You choose, we deliver
If you are interested in this story, you might be interested in others from The Journal Gazette. Go to and pick the subjects you care most about. We'll deliver your customized daily news report at 3 a.m. Fort Wayne time, right to your email.

Sugarland to give video depositions in stage collapse suit

– Members of the country duo Sugarland will give video depositions from West Virginia next week in lawsuits over the Indiana State Fair stage collapse that killed seven people and injured dozens of others.

Attorney Ken Allen said Tuesday that Sugarland members Jennifer Nettles and Kristian Bush will give the depositions April 12 and 13 in Charleston.

The testimony will focus on whether Sugarland resisted delaying the start of their Aug. 13 concert despite threatening weather. The stage and rigging collapsed onto fans amid high winds.

A judge ordered the depositions last month in lawsuits against Mid-America Sound Corp., the company that owns the stage and rigging that collapsed. Allen represents some of the plaintiffs in that case.

Mid-America denies doing anything that would have led to the stage’s collapse.

Souder undergoes emergency surgery

Former Indiana Congressman Mark Souder is recovering from surgeries he underwent in Iowa for gall bladder troubles.

Souder, 61, tells the News Sun of Kendallville that he’s not sure when he’ll be released from the University of Iowa Medical Center in Iowa City, where he was in surgery for 21 hours.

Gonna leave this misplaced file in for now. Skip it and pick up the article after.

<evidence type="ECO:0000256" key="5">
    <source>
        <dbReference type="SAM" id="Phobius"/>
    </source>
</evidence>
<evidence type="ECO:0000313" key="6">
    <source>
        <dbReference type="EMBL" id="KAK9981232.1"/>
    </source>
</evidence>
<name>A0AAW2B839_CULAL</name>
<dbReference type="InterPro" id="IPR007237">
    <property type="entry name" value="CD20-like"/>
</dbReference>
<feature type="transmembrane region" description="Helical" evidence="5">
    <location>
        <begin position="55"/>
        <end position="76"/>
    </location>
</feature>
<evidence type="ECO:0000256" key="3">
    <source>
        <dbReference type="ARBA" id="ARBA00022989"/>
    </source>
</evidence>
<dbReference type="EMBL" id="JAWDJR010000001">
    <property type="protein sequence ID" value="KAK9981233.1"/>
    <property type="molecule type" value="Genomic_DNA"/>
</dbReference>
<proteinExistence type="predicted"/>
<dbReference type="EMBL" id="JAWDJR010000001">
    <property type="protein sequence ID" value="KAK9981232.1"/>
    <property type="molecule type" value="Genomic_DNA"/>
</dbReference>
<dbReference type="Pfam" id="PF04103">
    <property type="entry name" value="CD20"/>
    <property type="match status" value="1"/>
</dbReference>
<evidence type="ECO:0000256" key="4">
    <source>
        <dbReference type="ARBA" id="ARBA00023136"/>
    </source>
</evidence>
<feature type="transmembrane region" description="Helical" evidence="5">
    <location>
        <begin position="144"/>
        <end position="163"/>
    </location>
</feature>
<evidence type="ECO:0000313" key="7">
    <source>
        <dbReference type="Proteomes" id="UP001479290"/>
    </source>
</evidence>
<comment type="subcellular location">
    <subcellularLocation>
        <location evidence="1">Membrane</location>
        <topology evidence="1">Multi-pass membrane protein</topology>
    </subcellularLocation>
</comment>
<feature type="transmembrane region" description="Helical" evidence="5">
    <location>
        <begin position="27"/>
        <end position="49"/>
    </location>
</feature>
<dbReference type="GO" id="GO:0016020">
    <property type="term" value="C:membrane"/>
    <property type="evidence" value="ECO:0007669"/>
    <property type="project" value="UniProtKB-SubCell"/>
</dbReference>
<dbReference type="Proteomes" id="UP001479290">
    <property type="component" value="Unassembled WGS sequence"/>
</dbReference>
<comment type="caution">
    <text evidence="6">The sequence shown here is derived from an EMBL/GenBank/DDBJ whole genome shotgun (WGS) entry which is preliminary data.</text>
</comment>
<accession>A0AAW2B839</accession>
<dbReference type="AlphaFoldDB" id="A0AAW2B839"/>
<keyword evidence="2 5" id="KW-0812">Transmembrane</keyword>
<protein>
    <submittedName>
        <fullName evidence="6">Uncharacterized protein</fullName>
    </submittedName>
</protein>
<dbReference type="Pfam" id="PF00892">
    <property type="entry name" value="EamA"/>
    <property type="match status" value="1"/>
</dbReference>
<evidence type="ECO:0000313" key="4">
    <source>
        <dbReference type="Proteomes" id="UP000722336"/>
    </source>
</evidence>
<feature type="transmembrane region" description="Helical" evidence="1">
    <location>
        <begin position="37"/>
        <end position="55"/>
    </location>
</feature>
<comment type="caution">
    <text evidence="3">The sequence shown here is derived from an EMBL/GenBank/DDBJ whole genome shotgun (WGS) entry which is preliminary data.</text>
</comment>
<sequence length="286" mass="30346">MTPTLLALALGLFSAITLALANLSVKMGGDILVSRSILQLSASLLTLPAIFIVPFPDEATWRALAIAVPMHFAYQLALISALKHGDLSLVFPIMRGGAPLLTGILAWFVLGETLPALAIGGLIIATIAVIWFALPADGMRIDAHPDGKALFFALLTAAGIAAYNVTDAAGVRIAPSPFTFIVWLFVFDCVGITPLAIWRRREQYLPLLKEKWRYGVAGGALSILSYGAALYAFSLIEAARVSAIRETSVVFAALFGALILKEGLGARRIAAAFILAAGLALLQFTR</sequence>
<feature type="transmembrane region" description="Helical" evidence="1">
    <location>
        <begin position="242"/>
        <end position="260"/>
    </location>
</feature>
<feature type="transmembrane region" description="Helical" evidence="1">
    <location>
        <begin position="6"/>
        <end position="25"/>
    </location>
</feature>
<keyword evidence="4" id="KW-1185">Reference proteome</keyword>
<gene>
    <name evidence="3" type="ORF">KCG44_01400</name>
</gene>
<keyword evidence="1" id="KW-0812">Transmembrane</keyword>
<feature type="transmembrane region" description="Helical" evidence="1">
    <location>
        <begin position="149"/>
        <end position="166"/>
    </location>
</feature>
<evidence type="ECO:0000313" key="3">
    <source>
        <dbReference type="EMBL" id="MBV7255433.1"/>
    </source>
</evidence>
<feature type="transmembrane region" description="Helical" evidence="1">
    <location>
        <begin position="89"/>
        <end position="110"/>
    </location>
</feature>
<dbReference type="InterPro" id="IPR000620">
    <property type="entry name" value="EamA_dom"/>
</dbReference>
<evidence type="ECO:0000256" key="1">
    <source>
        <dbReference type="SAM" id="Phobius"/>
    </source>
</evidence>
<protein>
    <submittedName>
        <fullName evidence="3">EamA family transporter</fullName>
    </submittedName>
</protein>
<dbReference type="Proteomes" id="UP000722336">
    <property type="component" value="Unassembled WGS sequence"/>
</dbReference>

Souder went to the emergency room with intense abdominal pain March 23 while returning to his Fort Wayne home after a vacation to visit family members in Colorado. Souder says he had gallstones that were attacking his pancreas and liver.

The Republican represented northeast Indiana in Congress from 1994 until 2010. He resigned after admitting to an extramarital affair with a female staffer.

Earth Day project: Give swifts a home

Organizers of an upcoming Earth Day event in Indianapolis are seeking volunteers to help build a special tower intended to provide housing for Indiana’s dwindling populations of chimney swifts.

The native birds once found plenty of nesting sites in the chimneys of homes around Indiana. But new homes and most older ones now have caps over their chimneys to prevent animals from entering, cutting the birds’ numbers.

To combat the birds’ continuing decline, the Amos Butler Audubon Society and Indianapolis’ Jewish Community Center will build a special tower that’s designed to attract nesting pairs of swifts. It will be built at the community center during the group’s Earth Day celebration April 22.